Junglaven is a Fishing Camp located close to the Ventuari River in the Venezuelan state of Amazonas. It affords a unique opportunity to birdwatch in lowland rainforest, and due to the lack of disturbance and absence of hunting, a number of species are possible here which are difficult in other areas of Amazonia. This is probably the most predictable place in the world for Rufous-winged Ground-Cuckoo. A further introduction to the lodge is available at http://www.venezuelavoyage.com/birdvenezuela/junglaven.htm
9am flight Caracas-Puerto Ayacucho: Airline: La Venezolana operates clean twin-prop planes carrying approx. 21 pax. 90 minute flight.
Pm at Orinoquia Lodge - a beautiful setting on the Orinoco river, with large thatched roof dwellings with 24hr electricity, fans, mosquito net, etc. $100 for 1 night, including 3 meals. Phone (in Caracas) for reservations: 9771234 'Cacao Travel'
6:45 am flight Puerto Ayacucho to Junglaven - 45 minutes over stunning topography which includes tepuiform mountains rising to 7000 feet, with granite cliffs and expansive primary forest. Our plane landed right at the Junglaven airstrip, but some planes land 12 km away, where you are met by the Junglaven jeep. Airline: 'Wayumi'
4 full birding days (except an afternoon that I took off to go fishing!)
7:30am flight to Puerto Ayacucho, connecting to 11:00am flight back to Caracas.
When to Go:
It is inadvisable to visit during the rainy season, as many areas are inundated. Dry season begins in December, though in December, access is not always predictable. January - March is the prime season. Junglaven is regularly visited by bird tours (Birdquest and Sunbird/Wings in 2004), but receives few independent travelers - we had the place to ourselves while we were there.
I utilized the services of Chris Sharpe as my guide - we had previously birded together in other areas of Venezuela, and Chris is a professional guide and conservation biologist who researches threatened species is editing the Venezuela section of the Animals Red Data Book. He is highly recommended, and has his own website, Birds and Birding in Venezuela: http://www.birdvenezuela.com (Tel./fax: +58-(0)212-2863184; email: chris(at)birdvenezuela.com)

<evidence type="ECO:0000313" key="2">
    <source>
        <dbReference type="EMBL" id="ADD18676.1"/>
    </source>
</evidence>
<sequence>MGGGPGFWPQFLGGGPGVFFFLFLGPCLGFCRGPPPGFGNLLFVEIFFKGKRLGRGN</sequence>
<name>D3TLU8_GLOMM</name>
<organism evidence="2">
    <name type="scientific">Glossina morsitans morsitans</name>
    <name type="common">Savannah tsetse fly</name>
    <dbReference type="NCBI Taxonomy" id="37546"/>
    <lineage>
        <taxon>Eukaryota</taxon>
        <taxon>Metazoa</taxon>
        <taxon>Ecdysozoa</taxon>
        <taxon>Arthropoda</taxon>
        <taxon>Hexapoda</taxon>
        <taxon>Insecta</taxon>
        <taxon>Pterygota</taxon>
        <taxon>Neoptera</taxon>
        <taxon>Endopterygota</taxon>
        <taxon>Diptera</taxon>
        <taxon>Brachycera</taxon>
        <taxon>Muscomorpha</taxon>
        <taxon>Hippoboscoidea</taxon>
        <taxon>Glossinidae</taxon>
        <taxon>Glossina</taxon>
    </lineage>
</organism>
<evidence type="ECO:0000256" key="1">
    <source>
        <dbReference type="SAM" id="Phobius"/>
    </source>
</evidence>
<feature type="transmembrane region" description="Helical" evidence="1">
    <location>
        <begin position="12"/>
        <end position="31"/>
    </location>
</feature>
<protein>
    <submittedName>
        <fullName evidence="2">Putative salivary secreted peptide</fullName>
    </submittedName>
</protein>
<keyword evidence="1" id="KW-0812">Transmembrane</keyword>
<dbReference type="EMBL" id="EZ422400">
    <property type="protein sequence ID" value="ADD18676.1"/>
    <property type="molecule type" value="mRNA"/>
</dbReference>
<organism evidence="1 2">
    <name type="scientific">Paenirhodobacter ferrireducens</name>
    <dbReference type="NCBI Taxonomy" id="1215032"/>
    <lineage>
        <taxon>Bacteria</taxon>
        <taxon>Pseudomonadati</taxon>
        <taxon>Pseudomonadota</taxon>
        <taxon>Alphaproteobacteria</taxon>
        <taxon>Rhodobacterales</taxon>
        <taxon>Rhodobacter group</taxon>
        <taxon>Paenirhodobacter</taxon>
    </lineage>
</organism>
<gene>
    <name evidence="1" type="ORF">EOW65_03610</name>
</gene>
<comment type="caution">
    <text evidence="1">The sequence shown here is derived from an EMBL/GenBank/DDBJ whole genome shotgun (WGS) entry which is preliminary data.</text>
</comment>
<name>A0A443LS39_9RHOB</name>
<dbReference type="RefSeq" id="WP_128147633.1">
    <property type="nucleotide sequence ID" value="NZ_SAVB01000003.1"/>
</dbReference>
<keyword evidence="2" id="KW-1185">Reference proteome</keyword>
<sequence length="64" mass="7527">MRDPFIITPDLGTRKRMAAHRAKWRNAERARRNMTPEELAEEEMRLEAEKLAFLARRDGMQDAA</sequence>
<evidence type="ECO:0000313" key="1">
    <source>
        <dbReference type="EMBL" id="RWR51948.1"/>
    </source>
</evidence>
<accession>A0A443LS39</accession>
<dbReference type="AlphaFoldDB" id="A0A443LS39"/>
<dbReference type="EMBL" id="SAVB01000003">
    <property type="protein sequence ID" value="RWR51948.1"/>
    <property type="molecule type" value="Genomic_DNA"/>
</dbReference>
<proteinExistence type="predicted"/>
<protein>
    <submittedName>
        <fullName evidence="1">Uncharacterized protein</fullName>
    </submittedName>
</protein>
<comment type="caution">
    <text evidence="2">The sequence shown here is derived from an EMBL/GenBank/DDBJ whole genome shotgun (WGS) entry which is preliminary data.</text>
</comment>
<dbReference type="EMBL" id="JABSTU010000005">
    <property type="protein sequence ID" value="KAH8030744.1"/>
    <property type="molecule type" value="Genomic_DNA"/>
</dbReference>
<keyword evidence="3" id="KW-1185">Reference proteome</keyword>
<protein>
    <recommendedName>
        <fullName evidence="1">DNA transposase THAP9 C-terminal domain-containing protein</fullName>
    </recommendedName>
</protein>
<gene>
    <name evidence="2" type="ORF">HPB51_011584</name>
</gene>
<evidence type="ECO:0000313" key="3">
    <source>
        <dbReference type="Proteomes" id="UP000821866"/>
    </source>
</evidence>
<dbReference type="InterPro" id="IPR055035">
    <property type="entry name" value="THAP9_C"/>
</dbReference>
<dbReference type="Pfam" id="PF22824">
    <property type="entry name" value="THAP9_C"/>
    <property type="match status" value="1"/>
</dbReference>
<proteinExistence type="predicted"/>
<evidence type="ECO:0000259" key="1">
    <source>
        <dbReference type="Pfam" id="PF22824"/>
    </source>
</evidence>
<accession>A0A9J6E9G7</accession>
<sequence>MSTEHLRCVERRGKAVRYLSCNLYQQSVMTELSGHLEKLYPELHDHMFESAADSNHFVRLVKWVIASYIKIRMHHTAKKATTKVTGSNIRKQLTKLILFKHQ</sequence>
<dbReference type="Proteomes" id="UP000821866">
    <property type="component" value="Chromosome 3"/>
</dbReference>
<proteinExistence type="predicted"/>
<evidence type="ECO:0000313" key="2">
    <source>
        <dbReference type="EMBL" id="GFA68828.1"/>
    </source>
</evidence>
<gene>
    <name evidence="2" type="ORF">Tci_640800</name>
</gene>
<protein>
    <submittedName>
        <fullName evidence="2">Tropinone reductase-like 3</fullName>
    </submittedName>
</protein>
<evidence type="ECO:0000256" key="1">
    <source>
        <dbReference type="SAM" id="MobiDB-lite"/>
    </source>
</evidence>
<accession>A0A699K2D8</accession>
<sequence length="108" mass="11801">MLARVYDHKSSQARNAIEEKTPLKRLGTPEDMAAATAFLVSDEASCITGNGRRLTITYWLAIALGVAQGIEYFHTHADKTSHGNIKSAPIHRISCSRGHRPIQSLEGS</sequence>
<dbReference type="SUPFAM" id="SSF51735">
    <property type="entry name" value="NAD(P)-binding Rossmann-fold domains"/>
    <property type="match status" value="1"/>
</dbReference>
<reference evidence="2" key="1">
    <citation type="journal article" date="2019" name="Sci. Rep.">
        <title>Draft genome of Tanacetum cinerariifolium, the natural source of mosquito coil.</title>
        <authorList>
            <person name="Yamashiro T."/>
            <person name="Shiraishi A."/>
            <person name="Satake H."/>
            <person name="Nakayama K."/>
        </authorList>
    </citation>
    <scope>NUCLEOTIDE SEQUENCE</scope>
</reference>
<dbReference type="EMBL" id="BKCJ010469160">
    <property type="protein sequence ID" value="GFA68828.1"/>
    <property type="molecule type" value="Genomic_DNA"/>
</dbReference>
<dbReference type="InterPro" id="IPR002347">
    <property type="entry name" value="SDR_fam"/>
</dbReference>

Junglaven Lodge is owned by Capitan Lorenzo Rodriguez, who himself is a pilot. He scheduled our flights to and from Junglaven to Puerto Ayacucho, but these flights on Wayumi can also be scheduled through Marcos Braca: 0248-521-0635 (office) or 0248-521-5883 (home). To directly schedule a stay at the Junglaven Lodge is almost impossible (it took us 9 months to get a final response). Hence, the widespread belief that Junglaven has closed. Capitan Lorenzo has authorized Chris Sharpe to handle the booking process, and reservations can now be made directly through Chris. The per person rate is about $125, which includes a local guide, meals, and jeep/transportation. And fishing, should you so desire! After Chris handled all of the local bookings for us, the trip went off without a hitch.
There are two very nice bedrooms with double beds, located above the restaurant, both with private baths. There are 10 or so thatched roof cabins located about the grounds, also with private baths. Food was quite good, especially when they had fresh fish, and the tajadas (fried sweet plantains) were excellent. Cold beer was available. The staff were quite friendly and took good care of us.
The lodge is situated on a branch of a river which, during the dry season, becomes a greatly elongated lagoon which is separate from the main Ventuari River. As such, there is seasonally flooded varzea forest which transitions into primary lowland forest. The dirt road/track which connects the lodge to the Ventuari R. passes through 10 km of lowland forest with slightly undulating topography - the birding here is excellent, as there are no vehicles on this road other than the Junglaven jeep which we used for transport. The road is especially good for Grey-winged Trumpeters, which I was able to videotape as a group of 7 milled about in the road. As the road approaches the Ventuari River, the habitat changes to white sand forest and savannah, which holds its own set of special birds, such as the localized Pale-bellied Mourner. We were accompanied by Ismael, who served as our driver and local bird guide, and he was quite familiar with the birds and their names in Spanish. There were several 'Junglaven Specialties' that we did not try for, since I had seen them at other sites: Brown-banded Puffbird, Cherrie's Antwren, Brown-headed Greenlet. Our list for Junglaven was 170 seen plus 33 heard only.